There is very little in the way of imagery of real people from Cleves, Julich, and Berg from this time to be found online or printed in books. I have been very lucky to have a copy of the inventory of Jocabe of Juelich-Kleve-Berg but it is very definitely from a time where the Spanish influence has nearly overwritten the local clothing style. I have also been lucky enough to find/be lead to collections of inventories of women of Cologne.

A future blog post will explore the artwork of the Duchy, specifically those of the Duchess Maria and her Daughters (Sibylla, Amalia, and Anna.)

the cleves hat

After years and years of searching I agree, yes, stickelchen does refer to headgear. It’s been harder to confirm than might be thought, however dictionaries of the region during the time frame that the term was used are rare. But one has been found. A copy and a transcription.

*faints*
“sticksel” seems to be the original term. But it still may refer to the band at the front, not the bulk of it. 

Why is is so difficult?

A “stuck” is a piece and “stick” can refer to a pointed stick, literally, or embroidery.

And “chen” is a diminuitive. Also “gin.”

So little embroidery just doesn’t seem correct for a rather large hat.

And at the time “perlen” was most frequently used to describe pearled pieces.

Many of the headpieces were pearled, or made from gold fabric, or covered in netted work. Rarely do they seem to be embroidered in a general sense.

The front piece more regularly is decorated in pearls or jewels.

Clothing is also tough. There are lots of garments, but very little in the way of definition. Rock might be a gown or it may be a skirt alone. And the lovely huge inventory I have is full of spanish styles!

I’ll just have to take time to read the full texts not just skim! 😉

books and jewelry

Today was spent diving into auction sites. So exciting and exhausting finding better quality images than before. It feels a lot like the work I do to rebuild my site- retreading old ground for not much reward.

But today also a book that has finally cemented how I want to approach my own book:

Le Manuel des Marchans moult utile a trestous. Ghent: Pierre Cesar pour Victor le Dayn, 1545.

It’s a merchants hand book. And it just says so much about what was important for a merchant at the time.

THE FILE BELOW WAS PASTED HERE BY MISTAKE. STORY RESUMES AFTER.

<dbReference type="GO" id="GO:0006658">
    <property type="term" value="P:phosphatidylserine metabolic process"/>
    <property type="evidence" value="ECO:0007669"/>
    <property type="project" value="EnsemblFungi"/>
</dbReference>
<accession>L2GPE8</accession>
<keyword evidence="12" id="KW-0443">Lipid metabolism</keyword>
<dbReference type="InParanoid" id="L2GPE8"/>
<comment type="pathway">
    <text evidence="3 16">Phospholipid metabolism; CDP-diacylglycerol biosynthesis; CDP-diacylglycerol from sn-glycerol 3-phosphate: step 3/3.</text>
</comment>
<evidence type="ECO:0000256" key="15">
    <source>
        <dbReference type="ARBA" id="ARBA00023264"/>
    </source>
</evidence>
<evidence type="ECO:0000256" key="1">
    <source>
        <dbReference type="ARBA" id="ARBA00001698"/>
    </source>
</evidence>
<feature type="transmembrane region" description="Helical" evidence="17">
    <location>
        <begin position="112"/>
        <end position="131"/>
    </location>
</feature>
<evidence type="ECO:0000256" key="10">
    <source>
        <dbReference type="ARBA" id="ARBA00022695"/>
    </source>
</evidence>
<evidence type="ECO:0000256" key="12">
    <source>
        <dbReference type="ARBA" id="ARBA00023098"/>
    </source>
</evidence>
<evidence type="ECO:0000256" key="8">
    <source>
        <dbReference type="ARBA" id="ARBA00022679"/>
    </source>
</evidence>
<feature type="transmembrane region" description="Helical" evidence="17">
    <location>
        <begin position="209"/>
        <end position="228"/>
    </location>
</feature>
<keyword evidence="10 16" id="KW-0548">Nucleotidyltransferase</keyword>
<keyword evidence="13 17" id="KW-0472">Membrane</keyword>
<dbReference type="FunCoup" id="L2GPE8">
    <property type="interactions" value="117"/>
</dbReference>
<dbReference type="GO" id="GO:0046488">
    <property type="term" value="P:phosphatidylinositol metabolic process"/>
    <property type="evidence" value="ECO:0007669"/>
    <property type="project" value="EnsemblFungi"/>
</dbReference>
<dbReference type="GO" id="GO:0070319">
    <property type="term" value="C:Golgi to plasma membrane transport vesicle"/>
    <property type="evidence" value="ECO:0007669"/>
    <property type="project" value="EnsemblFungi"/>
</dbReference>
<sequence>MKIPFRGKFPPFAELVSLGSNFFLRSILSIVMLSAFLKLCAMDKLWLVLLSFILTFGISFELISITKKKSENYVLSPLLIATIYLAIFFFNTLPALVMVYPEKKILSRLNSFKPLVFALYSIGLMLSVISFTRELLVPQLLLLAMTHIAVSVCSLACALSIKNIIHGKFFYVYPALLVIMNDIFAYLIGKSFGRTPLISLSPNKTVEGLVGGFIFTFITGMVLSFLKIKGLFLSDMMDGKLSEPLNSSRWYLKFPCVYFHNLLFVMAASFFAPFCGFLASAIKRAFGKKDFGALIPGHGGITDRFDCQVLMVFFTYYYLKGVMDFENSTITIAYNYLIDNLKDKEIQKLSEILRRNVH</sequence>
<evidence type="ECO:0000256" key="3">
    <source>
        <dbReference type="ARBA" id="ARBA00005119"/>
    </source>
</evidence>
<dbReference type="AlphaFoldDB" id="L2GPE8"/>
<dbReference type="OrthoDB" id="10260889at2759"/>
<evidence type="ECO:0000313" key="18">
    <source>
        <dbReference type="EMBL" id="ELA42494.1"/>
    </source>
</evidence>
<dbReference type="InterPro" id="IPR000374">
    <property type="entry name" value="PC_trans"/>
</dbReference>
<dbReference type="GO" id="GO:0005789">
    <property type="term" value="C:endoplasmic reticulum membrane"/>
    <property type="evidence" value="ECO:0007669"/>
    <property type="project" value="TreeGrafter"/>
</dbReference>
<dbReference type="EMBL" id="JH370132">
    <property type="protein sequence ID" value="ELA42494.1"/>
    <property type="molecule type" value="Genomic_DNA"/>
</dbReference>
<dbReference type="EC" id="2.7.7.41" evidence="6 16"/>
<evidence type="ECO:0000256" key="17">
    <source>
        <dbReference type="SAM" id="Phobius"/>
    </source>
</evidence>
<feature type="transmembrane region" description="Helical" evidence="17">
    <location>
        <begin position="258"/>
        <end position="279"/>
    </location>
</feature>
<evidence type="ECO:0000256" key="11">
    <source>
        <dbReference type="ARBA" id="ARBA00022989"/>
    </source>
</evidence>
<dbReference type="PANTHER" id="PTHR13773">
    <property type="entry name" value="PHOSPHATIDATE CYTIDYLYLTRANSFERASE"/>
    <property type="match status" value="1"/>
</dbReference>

Firstly it’s very nice, but also sturdy.

There are tools!!!! In the front a sundial and compass!!!! This together with the lists of locations and dates of large faires really highlights that trade was full of travel! Ditto the pages of coins- for identifying/converting local currency.

And the back! Scales for money.

There are also pages for sketching! With silverpoint.

I mean it’s so wonderful, and absolutely comparable to a modern day netbook or ipad. Or what I used to have at Uni which was like a filofax. Or even a phone case with slots for money, cards, photos and possibly a mini ruler etc.

So I am considering creating a portable sewing/cutting/pattern collecting book. A premade base with elements for individualisation.

I already planned on my plates being able to be individually coloured, but now I can look at making some portable tools to go along with it! And extra pages to record dress and patterns of dress when travelling.

It’s literally the boost needed for the weekend after feeling a little overwhelmed and a bit defeated.

 

While auction hunting some of those better images have also made it easier to decide on what jewels to make for my Nordrhine gear 🙂 There are at least two variations on what looks like a wheeled mount with a jewel in the middle. And lots of examples of non mounted foliage.

I also made a full list of all the plates I need to do. At 19 so far. Got at least two more bodices to capture and two skirt plates (increasing/decreasing waists and trains) and still a lot of sleeves (so happy with the spiral paned sleeves though 🙂

But I am tired and my hands are starting to hurt.

I do also need to make diagrams and figure drawing to match each. Luckily we have the Lemberg finds and many illustrated examples of a fitted chemise that it will make it easier to do all of this. A shirt tends to hide a lot.

Oh! I also need to get a few shirts transferred to this new format.

printing plates

Not my own plates this time, though I did get my spiral sleeves sorted.

Collecting modelbooks and books of trades really helps with interpreting art. Today after tracking back an image in a document (reverse image search is getting very good!) and then finding the original I was able to find even more images of people in hand crafts.

The book today is often refered to a book on lacework, but it’s clear the patterns are quite far reaching.

Title : [Libro primo-Libro secondo] De rechami per elquale se impara in diuersi modi lordine e il modo de recamare, cosa no mai piu fatta ne strata mostrata, elquale modo se insegna al lettore voltando la carta. Opera nova. : [estampe, livre de modèles]

Publisher : [Alessandro Paganini] (Italie)

Publication date : 1532

Description : Référence bibliographique : Courboin, 1041-1042

Rights : public domain Identifier : ark:/12148/btv1b10537222v

Source : Bibliothèque nationale de France, département Estampes et photographie, RESERVE 4-LH-102

Relationship : http://catalogue.bnf.fr/ark:/12148/cb40354751t

Provenance : Bibliothèque nationale de France

Date of online availability : 09/05/2016